Three UCF researchers working on different projects have been awarded a total of about $1.3 million from the Department of Defense. Two of these projects are for research led by CECS faculty.
The grants were part of the DOD awarding of $50 million to 85 institutions across the nation in the Fiscal Year 2021 Defense University Research Instrumentation Program.
The recipients and their projects are:
- Brian Kim, assistant professor, Department of Electrical and Computer Engineering – Massively Parallel Bio-Security and Bio-Computing Research Using In Vivo Neurotransmitters and Synaptic Transmission, $301,207 from the Air Force Office of Scientific Research.
- Subith Vasu Sumathi, associate professor, Department of Mechanical and Aerospace Engineering – Micro/Macro (PIV/LIF) High Speed System for Heat Transfer Experiments, $381,311 from the Office of Naval Research.
- Ayman Abouraddy, professor, College of Optics and Photonics – Studying Classical Optical Entanglement in Space and Time, $347,786 from the Office of Naval Research.
“These awards represent continued recognition by the Department of Defense of UCF’s critical contribution to science and technology,” says Michael Macedonia, assistant vice president for research. “It also is a recognition of the leadership of our faculty and their novel ideas to advance research in support of national security.”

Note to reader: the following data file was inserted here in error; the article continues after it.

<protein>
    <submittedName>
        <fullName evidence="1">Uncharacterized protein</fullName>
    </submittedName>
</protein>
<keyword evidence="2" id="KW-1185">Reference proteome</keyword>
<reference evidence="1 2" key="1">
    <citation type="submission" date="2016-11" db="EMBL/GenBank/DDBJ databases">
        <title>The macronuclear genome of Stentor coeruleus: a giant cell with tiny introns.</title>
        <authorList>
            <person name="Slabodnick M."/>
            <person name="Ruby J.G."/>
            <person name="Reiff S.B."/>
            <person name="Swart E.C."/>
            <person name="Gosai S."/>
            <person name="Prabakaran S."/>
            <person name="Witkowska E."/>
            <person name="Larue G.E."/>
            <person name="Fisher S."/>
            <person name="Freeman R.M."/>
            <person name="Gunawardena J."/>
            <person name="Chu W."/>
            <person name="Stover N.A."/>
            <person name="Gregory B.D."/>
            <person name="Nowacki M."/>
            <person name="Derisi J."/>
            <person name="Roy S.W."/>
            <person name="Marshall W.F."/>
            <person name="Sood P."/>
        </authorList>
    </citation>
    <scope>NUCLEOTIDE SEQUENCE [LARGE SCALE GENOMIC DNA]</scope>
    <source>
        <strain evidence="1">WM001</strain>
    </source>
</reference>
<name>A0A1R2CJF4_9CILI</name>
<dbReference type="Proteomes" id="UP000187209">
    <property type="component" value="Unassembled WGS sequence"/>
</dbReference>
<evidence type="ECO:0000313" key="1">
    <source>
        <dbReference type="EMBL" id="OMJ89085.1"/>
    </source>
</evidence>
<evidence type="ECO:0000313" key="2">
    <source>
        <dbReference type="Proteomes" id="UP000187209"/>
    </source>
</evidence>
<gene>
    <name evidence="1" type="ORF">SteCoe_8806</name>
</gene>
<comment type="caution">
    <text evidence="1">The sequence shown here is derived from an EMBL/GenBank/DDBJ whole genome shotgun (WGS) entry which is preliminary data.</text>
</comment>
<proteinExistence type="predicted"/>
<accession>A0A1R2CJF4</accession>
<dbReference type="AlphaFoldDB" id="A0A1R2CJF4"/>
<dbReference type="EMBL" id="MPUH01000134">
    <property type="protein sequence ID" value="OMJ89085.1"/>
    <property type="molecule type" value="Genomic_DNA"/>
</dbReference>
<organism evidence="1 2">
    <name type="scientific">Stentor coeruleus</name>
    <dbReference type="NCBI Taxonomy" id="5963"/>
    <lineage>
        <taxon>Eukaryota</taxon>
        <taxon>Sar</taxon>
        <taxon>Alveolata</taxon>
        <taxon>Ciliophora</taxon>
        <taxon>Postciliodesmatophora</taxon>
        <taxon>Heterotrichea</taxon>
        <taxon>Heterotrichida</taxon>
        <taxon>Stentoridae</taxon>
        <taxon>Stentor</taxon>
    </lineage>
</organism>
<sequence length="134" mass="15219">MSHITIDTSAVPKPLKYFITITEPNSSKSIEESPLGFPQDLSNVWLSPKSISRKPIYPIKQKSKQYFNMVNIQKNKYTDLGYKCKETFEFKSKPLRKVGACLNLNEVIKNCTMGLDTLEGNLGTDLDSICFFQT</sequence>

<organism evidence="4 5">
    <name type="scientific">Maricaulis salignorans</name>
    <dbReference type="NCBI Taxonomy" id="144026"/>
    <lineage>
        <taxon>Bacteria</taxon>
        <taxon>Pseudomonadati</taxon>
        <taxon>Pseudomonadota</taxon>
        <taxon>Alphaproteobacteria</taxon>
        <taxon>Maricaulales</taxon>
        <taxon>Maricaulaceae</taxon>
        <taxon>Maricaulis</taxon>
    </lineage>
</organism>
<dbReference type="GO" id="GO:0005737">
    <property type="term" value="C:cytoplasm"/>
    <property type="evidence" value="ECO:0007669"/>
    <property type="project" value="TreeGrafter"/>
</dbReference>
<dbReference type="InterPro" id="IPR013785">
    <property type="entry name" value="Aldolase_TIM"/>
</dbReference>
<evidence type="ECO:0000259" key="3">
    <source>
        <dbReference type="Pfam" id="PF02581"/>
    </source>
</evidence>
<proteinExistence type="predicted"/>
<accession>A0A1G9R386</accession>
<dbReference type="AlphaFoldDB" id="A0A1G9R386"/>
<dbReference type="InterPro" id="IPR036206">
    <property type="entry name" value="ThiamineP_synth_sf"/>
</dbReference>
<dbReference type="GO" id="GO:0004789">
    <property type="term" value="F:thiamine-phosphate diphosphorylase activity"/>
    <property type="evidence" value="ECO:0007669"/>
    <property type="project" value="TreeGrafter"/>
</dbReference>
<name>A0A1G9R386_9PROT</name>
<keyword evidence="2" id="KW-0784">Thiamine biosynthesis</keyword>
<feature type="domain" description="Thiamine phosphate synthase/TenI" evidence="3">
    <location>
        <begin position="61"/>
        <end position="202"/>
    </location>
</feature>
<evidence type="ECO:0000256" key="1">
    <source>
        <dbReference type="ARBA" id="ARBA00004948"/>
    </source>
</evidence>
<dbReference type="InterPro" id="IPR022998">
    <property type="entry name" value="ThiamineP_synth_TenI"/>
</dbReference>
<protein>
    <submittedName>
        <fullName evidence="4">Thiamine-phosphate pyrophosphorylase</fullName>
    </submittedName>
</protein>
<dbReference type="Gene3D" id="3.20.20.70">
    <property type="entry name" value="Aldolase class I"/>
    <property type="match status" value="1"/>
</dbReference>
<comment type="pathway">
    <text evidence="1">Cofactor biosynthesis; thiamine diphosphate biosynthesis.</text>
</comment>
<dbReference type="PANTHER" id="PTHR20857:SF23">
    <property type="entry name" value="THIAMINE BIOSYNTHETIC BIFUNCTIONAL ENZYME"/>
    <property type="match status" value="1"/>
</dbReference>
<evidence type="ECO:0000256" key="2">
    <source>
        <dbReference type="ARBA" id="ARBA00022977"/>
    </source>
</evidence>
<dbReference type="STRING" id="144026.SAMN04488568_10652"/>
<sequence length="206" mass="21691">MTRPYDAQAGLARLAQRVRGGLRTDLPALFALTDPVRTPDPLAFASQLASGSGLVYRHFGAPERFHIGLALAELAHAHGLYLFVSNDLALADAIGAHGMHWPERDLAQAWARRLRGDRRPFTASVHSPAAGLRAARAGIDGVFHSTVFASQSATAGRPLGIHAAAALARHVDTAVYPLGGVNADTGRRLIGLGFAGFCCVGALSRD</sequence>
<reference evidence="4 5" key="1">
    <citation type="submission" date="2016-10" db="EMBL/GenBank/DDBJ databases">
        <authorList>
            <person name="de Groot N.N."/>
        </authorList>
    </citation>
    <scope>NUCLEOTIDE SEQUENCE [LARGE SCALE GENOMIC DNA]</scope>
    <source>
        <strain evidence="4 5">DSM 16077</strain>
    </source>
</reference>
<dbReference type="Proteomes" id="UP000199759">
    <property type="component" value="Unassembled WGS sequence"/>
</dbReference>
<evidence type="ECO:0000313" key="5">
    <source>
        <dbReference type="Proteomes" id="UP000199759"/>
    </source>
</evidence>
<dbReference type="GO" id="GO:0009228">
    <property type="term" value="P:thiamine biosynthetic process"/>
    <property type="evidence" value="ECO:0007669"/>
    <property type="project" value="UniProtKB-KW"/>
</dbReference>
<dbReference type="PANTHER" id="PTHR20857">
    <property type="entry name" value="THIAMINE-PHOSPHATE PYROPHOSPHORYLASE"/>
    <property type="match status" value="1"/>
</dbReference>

The Department of Defense seeks specific proposals from university investigators conducting foundational science and engineering research relevant to national defense.
Through the DURIP awards, the DOD supports purchases of research equipment to boost the United States’ science, technology, engineering and mathematics workforce.
“DURIP awards help maintain the cutting-edge capabilities of our universities and provide research infrastructure to enable the most creative scientific minds in the country to extend the boundaries of science and technology,” says Bindu Nair, director, Basic Research Office, Office of the Undersecretary of Defense for Research and Engineering. “The awards will facilitate scientific advances that will drive unparalleled military capabilities for our country and help train our future STEM workforce.”
The annual award process is highly competitive. For the FY 2021 competition, the service research offices received 742 proposals requesting $297 million in funding.
Story by Gene Kruckemyer ’73, UCF Today